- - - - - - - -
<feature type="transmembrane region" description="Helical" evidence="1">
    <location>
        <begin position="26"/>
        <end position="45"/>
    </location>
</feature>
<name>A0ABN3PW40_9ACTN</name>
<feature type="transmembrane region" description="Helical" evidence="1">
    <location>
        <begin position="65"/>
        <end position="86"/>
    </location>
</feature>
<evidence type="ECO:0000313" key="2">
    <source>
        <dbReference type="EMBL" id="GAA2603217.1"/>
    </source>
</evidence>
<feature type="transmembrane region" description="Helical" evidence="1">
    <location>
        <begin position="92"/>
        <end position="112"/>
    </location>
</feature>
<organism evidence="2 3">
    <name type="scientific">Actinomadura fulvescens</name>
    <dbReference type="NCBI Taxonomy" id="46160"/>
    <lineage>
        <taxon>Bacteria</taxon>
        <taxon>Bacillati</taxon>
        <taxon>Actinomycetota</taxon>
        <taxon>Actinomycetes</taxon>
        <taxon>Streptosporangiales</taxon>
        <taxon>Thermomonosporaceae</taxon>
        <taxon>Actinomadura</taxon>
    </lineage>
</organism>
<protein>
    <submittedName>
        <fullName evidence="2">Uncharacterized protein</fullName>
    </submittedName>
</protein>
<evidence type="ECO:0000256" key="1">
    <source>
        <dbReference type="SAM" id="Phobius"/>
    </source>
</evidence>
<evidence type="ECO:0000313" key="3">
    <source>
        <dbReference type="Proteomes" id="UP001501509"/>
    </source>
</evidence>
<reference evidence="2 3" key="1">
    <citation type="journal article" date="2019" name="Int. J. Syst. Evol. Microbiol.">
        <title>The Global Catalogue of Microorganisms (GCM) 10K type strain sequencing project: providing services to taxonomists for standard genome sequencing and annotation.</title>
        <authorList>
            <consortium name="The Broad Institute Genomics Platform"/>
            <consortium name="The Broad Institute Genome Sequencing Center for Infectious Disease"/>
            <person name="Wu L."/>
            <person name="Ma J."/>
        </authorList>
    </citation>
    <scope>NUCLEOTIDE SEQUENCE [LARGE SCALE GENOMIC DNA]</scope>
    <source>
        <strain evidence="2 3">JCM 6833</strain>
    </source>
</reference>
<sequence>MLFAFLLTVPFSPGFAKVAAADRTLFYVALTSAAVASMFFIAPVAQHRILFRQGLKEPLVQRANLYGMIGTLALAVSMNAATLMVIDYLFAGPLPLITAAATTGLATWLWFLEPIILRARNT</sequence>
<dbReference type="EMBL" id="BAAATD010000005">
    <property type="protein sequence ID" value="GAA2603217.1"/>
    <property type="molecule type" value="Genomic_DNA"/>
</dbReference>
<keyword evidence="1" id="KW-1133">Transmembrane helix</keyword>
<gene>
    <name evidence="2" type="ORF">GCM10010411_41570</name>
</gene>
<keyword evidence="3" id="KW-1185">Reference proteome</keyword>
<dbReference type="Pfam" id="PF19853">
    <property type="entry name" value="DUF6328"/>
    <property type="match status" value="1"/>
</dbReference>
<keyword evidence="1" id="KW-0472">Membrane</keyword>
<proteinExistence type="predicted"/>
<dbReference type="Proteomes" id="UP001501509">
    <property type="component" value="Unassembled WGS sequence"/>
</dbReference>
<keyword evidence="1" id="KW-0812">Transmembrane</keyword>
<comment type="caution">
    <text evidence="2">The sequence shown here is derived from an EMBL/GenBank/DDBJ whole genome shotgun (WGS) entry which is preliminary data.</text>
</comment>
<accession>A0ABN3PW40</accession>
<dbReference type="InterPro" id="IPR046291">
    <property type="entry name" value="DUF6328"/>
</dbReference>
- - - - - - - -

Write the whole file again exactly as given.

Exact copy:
<feature type="transmembrane region" description="Helical" evidence="1">
    <location>
        <begin position="26"/>
        <end position="45"/>
    </location>
</feature>
<name>A0ABN3PW40_9ACTN</name>
<feature type="transmembrane region" description="Helical" evidence="1">
    <location>
        <begin position="65"/>
        <end position="86"/>
    </location>
</feature>
<evidence type="ECO:0000313" key="2">
    <source>
        <dbReference type="EMBL" id="GAA2603217.1"/>
    </source>
</evidence>
<feature type="transmembrane region" description="Helical" evidence="1">
    <location>
        <begin position="92"/>
        <end position="112"/>
    </location>
</feature>
<organism evidence="2 3">
    <name type="scientific">Actinomadura fulvescens</name>
    <dbReference type="NCBI Taxonomy" id="46160"/>
    <lineage>
        <taxon>Bacteria</taxon>
        <taxon>Bacillati</taxon>
        <taxon>Actinomycetota</taxon>
        <taxon>Actinomycetes</taxon>
        <taxon>Streptosporangiales</taxon>
        <taxon>Thermomonosporaceae</taxon>
        <taxon>Actinomadura</taxon>
    </lineage>
</organism>
<protein>
    <submittedName>
        <fullName evidence="2">Uncharacterized protein</fullName>
    </submittedName>
</protein>
<evidence type="ECO:0000256" key="1">
    <source>
        <dbReference type="SAM" id="Phobius"/>
    </source>
</evidence>
<evidence type="ECO:0000313" key="3">
    <source>
        <dbReference type="Proteomes" id="UP001501509"/>
    </source>
</evidence>
<reference evidence="2 3" key="1">
    <citation type="journal article" date="2019" name="Int. J. Syst. Evol. Microbiol.">
        <title>The Global Catalogue of Microorganisms (GCM) 10K type strain sequencing project: providing services to taxonomists for standard genome sequencing and annotation.</title>
        <authorList>
            <consortium name="The Broad Institute Genomics Platform"/>
            <consortium name="The Broad Institute Genome Sequencing Center for Infectious Disease"/>
            <person name="Wu L."/>
            <person name="Ma J."/>
        </authorList>
    </citation>
    <scope>NUCLEOTIDE SEQUENCE [LARGE SCALE GENOMIC DNA]</scope>
    <source>
        <strain evidence="2 3">JCM 6833</strain>
    </source>
</reference>
<sequence>MLFAFLLTVPFSPGFAKVAAADRTLFYVALTSAAVASMFFIAPVAQHRILFRQGLKEPLVQRANLYGMIGTLALAVSMNAATLMVIDYLFAGPLPLITAAATTGLATWLWFLEPIILRARNT</sequence>
<dbReference type="EMBL" id="BAAATD010000005">
    <property type="protein sequence ID" value="GAA2603217.1"/>
    <property type="molecule type" value="Genomic_DNA"/>
</dbReference>
<keyword evidence="1" id="KW-1133">Transmembrane helix</keyword>
<gene>
    <name evidence="2" type="ORF">GCM10010411_41570</name>
</gene>
<keyword evidence="3" id="KW-1185">Reference proteome</keyword>
<dbReference type="Pfam" id="PF19853">
    <property type="entry name" value="DUF6328"/>
    <property type="match status" value="1"/>
</dbReference>
<keyword evidence="1" id="KW-0472">Membrane</keyword>
<proteinExistence type="predicted"/>
<dbReference type="Proteomes" id="UP001501509">
    <property type="component" value="Unassembled WGS sequence"/>
</dbReference>
<keyword evidence="1" id="KW-0812">Transmembrane</keyword>
<comment type="caution">
    <text evidence="2">The sequence shown here is derived from an EMBL/GenBank/DDBJ whole genome shotgun (WGS) entry which is preliminary data.</text>
</comment>
<accession>A0ABN3PW40</accession>
<dbReference type="InterPro" id="IPR046291">
    <property type="entry name" value="DUF6328"/>
</dbReference>